I have a set of PLIF images of a passive scalar advected in a turbulent flow. I'm wondering if it's possible to estimate the integral length-scale based on the images of the passive scalar, and if so, how would I go about it. Any references to journal articles about this are welcome.

It seems that a 2D cross-correlation of the images would help, with defined peaks at various length-scales, but then you'd have to filter out a lot of noise.

  • $\begingroup$ Why 2D, 1D would suffice right (unless anisotropy)? So just one row or column of your image set. And what you call noise, isn't that solvable by collecting more statistics? $\endgroup$ – Bernhard Oct 17 '13 at 19:21

It is possible to estb. the length scale of your smallest eddies using a mixture of time-series analyses on some well defined cross-section of your data. Take your 2D images and in the first instance, select a representative section of the flow for which you want to estb. the smallest turbulent length scale or eddie size. From this construct a time series of the value of your scalar field with time in as much detail as you can. Bear in mind here, that if your time step (bin/time-step resolution) is not small enough you will not be able to resolve the smallest turbulent fluctuations and this analysis will not work.

Now, you have a time-series, you can now combine a number of techniques to estb. the an periodicity/quasi-periodicity in the value of the scalar quantity. First, you want to analyse the time-series using a Wavelet transform, this will tell you not only if the time-series contains any periodic fluctuations, but also when they occur in the time-series and on what time-scale. If you see no periodicity here, either there is none (not-likely) or your choice of time-resolution was too large.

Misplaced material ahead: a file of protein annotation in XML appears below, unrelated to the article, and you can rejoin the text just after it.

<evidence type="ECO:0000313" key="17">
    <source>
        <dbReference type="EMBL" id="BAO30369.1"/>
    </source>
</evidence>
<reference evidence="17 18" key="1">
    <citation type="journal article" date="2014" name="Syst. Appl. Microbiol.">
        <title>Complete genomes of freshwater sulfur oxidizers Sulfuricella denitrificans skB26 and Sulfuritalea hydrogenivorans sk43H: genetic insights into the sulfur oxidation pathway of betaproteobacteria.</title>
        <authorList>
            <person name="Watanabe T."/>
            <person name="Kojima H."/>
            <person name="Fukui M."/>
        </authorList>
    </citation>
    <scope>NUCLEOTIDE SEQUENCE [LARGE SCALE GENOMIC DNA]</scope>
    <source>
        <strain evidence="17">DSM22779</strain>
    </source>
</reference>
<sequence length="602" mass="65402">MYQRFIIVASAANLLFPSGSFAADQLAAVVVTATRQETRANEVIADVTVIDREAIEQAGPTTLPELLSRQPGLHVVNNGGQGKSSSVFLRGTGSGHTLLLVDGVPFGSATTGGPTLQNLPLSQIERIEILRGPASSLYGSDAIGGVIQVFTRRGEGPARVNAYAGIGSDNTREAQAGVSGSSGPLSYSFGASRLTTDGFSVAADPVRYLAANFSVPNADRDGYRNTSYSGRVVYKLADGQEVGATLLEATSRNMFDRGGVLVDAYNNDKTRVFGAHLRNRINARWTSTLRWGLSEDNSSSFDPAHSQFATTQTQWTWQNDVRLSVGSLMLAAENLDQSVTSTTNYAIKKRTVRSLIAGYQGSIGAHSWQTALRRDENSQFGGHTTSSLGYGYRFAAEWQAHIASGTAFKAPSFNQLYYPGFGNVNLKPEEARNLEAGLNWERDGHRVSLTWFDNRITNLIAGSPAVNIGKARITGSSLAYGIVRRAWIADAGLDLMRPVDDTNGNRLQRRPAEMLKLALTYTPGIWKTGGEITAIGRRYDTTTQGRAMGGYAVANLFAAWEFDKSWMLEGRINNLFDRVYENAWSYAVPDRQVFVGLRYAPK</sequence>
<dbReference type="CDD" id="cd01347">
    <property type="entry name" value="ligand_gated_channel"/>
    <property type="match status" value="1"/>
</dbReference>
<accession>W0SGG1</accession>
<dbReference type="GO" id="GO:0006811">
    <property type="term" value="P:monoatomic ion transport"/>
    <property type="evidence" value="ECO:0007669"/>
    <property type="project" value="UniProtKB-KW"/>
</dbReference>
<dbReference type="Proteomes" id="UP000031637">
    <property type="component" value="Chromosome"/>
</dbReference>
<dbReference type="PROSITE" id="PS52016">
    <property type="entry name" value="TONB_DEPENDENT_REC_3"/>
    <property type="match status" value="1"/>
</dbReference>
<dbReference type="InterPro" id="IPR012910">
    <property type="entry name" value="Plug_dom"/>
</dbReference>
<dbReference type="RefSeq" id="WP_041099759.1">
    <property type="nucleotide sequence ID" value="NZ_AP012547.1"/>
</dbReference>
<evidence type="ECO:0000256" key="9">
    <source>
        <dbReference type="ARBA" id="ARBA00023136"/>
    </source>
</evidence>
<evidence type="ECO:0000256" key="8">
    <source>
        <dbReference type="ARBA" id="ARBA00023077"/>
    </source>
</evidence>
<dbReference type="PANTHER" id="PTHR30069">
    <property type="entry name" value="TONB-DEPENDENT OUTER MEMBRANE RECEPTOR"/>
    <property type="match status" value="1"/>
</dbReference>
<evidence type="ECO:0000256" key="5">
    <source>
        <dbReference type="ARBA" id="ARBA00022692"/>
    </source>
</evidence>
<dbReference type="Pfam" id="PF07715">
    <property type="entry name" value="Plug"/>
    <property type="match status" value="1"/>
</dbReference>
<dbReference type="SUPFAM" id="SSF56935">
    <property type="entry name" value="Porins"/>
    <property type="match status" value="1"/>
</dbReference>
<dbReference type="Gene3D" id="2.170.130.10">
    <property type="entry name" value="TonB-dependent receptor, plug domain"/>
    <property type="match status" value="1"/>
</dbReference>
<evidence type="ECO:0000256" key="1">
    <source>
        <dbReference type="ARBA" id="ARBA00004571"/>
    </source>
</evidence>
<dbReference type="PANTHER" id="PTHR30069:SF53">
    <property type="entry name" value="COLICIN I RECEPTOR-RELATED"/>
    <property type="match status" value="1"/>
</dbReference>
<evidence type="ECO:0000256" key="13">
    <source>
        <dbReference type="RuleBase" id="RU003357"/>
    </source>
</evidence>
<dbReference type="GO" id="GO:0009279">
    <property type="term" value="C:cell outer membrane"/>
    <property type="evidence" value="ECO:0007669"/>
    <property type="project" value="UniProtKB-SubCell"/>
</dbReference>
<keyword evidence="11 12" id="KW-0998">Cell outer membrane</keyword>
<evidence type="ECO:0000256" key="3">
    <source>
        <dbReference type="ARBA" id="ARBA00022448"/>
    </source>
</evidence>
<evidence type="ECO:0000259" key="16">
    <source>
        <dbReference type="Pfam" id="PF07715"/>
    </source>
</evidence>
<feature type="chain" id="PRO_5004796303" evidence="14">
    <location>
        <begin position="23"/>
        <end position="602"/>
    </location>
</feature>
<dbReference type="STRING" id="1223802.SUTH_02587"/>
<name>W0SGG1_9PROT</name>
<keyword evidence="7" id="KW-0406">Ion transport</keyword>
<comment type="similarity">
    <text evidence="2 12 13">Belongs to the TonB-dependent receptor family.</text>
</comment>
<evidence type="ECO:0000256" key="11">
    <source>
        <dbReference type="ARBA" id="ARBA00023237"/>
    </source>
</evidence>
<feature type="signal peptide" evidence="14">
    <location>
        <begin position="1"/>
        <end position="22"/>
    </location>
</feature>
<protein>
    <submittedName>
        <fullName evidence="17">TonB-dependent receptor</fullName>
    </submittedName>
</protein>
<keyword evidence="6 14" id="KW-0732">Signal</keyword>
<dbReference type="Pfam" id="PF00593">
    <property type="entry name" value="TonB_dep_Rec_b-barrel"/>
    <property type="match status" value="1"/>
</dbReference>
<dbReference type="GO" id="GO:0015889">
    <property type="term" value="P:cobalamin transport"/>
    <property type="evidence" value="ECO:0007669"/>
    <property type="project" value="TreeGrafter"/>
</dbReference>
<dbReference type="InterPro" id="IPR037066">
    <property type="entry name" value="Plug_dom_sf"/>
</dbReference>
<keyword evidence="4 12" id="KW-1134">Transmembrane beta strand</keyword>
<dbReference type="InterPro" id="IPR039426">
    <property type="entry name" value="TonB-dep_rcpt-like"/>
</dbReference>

Now, for turbulence you are likely to see periodicity at very small time-scale in your wavelet transform (good). But what is turbulence (which can manifest itself as noise shot noise, white noise etc.) and what is flow variability. Well, you now need to establish on what scale noise processes take over macroscopic flow variability - to do this, you can use Structure Function analysis.

Structure function analysis provides a method of quantifying time variability without the problem of aliasing, or windowing, that are encountered using the traditional FFT-based techniques. Potentially it is able to provide information on the nature of the process that causes variability. The method is mainly concerned with the categorization of underlying noise processes and the identification of correlation time-scales. This can then be used to tell you on what scale large variations of the flow cease to be important, this is the scale at which turbulence starts to dominate the energy spectrum.

Now by estimating the dissipation length scale (based upon the the time scale at which noise starts to dominate) and the local sound speed, you are able to calculate a typical time-scale at which turbulence is completely diffused.

I hope this helps.


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